For the most part, couples go into wedding planning hoping their first wedding will be their one and only. Lisa Gant and Alex Pelling, a couple from Yorkshire, England, went in with the exact opposite idea: to have wedding ceremonies as many times in as many places as possible, in what can only be considered an exercise in extreme destination wedding planning.
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It was back in July 2011 when Gant and Pelling decided to quit their jobs and focus their lives on having weddings around the world and experiencing different cultures, at least for a while. Thirty weddings in one year was their initial goal, but they already have 22 ceremonies in 13 countries under their belts and have decided to extend the trip from one year to three. With 22 months to go, they are on their way to having more than 50 weddings by 2014.
"We're in Chile right now and next we go to Argentina for a midnight tango wedding," Pelling told The Huffington Post via Skype. "After that, we go to Brazil, which is our final destination in South America."
Although this seems like the type of adventure that would require a lot of advanced planning, the couple actually hatched their around-the-world-in-30-weddings idea over two bottles of wine. They followed through on the plan not long after. Their journey began by flying to Canada -- because the tickets were the cheapest -- then they purchased a 25-year-old camper van to travel in.
That is to say, plans are not really their thing: 24 hours before this midnight tango wedding was set to take place, Gant and Pelling still had more than a few loose ends to tie up.
"We have a photographer and a videographer and a dancing instructor to help us out. But we don’t have a location yet," Pelling said. "We'll roll up and start knocking on dance halls and saying 'Can we have a wedding here?' But at the moment, we're lacking traditional outfits -- tango outfits -- and the ablitiy to tango."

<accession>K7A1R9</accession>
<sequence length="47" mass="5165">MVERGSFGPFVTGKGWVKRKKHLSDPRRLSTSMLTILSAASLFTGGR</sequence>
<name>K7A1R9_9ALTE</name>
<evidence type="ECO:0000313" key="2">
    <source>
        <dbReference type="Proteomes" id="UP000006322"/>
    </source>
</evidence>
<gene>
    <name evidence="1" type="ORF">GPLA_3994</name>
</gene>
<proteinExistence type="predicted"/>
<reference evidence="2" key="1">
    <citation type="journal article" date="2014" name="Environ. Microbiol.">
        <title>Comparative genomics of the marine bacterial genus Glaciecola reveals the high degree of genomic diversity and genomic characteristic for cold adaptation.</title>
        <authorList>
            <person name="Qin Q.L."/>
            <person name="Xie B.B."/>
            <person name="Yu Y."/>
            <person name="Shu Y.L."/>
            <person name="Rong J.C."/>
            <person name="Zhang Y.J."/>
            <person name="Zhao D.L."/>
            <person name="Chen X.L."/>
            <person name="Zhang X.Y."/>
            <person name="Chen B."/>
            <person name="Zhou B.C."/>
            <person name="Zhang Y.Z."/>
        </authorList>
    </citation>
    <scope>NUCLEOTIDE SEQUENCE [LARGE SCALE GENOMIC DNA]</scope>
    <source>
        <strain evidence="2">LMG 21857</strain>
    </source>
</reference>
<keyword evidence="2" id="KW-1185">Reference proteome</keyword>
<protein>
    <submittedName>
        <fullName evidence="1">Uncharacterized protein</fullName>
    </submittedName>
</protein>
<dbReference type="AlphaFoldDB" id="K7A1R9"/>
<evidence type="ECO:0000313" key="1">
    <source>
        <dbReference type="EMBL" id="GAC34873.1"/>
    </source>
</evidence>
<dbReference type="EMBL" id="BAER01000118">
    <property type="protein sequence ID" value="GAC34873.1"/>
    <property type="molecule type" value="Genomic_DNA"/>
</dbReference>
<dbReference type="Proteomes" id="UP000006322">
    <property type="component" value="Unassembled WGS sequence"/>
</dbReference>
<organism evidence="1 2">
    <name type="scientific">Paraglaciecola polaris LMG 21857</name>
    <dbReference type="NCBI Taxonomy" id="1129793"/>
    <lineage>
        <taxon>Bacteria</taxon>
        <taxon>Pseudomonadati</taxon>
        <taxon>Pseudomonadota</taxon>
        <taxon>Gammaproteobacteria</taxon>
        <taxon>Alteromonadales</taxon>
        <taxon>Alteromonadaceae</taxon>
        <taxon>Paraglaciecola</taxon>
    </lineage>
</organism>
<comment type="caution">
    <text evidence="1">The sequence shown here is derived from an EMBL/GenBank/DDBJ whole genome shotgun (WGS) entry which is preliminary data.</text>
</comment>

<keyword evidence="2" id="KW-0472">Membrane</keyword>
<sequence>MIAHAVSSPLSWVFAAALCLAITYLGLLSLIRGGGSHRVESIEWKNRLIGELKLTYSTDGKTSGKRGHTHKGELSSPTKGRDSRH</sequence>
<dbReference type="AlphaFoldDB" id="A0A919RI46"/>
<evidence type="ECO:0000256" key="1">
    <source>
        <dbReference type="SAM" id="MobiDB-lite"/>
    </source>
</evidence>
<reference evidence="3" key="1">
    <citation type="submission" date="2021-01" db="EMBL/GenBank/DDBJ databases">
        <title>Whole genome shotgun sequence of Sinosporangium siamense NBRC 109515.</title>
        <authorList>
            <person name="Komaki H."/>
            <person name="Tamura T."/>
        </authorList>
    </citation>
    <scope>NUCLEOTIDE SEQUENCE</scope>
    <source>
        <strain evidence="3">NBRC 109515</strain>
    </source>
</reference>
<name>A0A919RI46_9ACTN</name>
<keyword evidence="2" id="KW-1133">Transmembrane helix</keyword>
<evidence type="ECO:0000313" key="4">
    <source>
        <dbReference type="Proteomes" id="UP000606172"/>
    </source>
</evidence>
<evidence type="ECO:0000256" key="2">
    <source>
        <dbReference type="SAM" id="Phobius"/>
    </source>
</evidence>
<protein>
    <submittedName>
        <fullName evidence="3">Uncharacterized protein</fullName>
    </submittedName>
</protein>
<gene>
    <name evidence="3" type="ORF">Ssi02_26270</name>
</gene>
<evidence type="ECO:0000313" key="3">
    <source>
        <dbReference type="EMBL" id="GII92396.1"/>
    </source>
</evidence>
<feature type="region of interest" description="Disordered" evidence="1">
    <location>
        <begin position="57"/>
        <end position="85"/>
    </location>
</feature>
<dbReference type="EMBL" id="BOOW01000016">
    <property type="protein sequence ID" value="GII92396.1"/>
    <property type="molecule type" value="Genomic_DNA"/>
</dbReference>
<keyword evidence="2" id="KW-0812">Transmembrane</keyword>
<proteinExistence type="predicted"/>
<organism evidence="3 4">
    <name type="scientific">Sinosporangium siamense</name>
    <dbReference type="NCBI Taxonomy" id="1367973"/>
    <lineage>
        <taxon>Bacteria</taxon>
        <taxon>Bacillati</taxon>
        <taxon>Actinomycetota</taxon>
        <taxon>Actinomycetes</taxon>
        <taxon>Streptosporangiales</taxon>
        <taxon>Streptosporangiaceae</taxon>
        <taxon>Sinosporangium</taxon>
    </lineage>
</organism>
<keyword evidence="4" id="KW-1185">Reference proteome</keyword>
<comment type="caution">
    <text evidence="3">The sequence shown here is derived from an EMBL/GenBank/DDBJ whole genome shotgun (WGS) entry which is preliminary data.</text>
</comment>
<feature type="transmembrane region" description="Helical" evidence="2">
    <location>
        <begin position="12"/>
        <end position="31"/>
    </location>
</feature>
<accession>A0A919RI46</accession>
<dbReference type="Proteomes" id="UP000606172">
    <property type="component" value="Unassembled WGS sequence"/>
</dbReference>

Anyone who has ever planned a wedding might wonder how you could just wing it -- or wing several. Between costs, language barriers and the potential to drive each other crazy, there's a lot that could go wrong. But Gant and Pelling swear it works. They live in the van, which saves a lot of money, and they ship it when necessary. (The couple declined to disclose the total costs associated with the trip.)
In terms of planning each wedding, the couple relies on the kindness of local vendors and word of mouth referrals while they travel. With regards to the all-important question of "the Dress," Gant either borrows garbs when they're available and relevant to the culture, or she wears the formal, white, lace, full-length gown she packed.
"It's been under water in Mexico. It's been in swimming pools, on the beach. It's been in a scrapyard," Gant said. "It's been through everything and it looks as good as new."
The two have wedded in Belize, Guatemala, Columbia, a lake in Michigan and in Hawaii, among other locales. Each wedding has had its own theme: Their Los Angeles wedding fell on Hallowe'en, so the two dressed as vampires at a wine bar with 50 guests and had a rock band play at what they say was a "very Hollywood" reception. In the Canadian countryside, they said "I Do" on horseback at the base of a mountain with a cowboy officiating. (Great scenery, awful mosquitos, they note.)
So far, the couple's favorite destination wedding was in Peru, where a shaman oversaw the proceedings.
"The ceremony involved scented oils, music playing, the smoke burning. It's very intense," said Pelling. "We think everyone should get married there."
After South America, the couple will head back to the U.S. so they can check the southern states and New York City off their list. From there, they'll make their way through Europe, to Northern Africa, India and China. They've been blogging along the way and in lieu of gifts, they're asking for donations to UNICEF.
After all of their travels are said and done, Gant and Pelling will have one important task to take care of -- actually getting married. Not one of the ceremonies they've had so far has been legal, but that part was on purpose. They're waiting to pick their favorite location of all at the end of the trip, and they'll return to wherever it is to make things official. As for where that might be, they have no idea.
"Right now, we'd choose between Hawaii and Peru, but it's not something we think about because we still have Italy and Indonesia," Gant said. "It's just impossible."
Also on the list are Russia, Thailand and Australia.
"We just have to talk our 25-year-old camper van into doing that," Pelling said.
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